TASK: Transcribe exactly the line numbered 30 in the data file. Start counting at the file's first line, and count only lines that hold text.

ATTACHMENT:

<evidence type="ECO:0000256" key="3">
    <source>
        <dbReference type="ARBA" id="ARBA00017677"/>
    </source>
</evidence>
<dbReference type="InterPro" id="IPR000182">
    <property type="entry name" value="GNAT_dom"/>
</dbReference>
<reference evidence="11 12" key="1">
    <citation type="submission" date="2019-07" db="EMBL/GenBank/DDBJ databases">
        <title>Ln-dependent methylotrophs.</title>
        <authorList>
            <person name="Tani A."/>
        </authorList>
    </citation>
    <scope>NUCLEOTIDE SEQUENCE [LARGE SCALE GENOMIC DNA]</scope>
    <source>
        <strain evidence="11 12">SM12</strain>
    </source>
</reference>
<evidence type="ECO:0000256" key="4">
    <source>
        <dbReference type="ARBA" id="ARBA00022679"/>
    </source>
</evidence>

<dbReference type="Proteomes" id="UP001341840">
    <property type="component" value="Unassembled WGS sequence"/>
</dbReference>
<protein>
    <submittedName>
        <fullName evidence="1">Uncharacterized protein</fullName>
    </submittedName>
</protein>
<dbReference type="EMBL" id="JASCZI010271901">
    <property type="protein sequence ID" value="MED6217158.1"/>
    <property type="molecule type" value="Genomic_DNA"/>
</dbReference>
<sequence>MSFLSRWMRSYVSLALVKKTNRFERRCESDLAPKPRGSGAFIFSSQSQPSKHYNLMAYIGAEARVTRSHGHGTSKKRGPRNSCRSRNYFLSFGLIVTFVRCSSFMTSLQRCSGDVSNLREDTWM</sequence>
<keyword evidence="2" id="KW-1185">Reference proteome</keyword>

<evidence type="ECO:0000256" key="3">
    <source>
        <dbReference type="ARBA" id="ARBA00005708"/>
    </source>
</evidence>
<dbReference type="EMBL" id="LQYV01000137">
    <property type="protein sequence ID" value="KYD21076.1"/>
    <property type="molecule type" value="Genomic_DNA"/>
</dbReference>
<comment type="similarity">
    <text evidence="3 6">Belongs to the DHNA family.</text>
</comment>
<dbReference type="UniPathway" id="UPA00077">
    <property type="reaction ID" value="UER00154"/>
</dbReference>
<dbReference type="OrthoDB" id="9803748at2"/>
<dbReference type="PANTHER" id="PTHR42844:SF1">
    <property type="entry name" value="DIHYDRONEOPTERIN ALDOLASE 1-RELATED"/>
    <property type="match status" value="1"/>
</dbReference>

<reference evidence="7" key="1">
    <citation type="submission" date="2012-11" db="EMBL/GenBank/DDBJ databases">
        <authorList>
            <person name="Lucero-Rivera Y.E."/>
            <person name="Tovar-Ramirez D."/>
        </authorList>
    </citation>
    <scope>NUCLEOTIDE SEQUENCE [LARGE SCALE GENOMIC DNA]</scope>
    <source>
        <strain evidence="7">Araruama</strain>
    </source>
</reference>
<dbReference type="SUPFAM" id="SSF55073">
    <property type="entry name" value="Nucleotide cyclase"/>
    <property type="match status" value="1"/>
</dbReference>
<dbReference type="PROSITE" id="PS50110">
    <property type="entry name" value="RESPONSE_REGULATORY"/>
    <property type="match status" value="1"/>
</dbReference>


    <submittedName>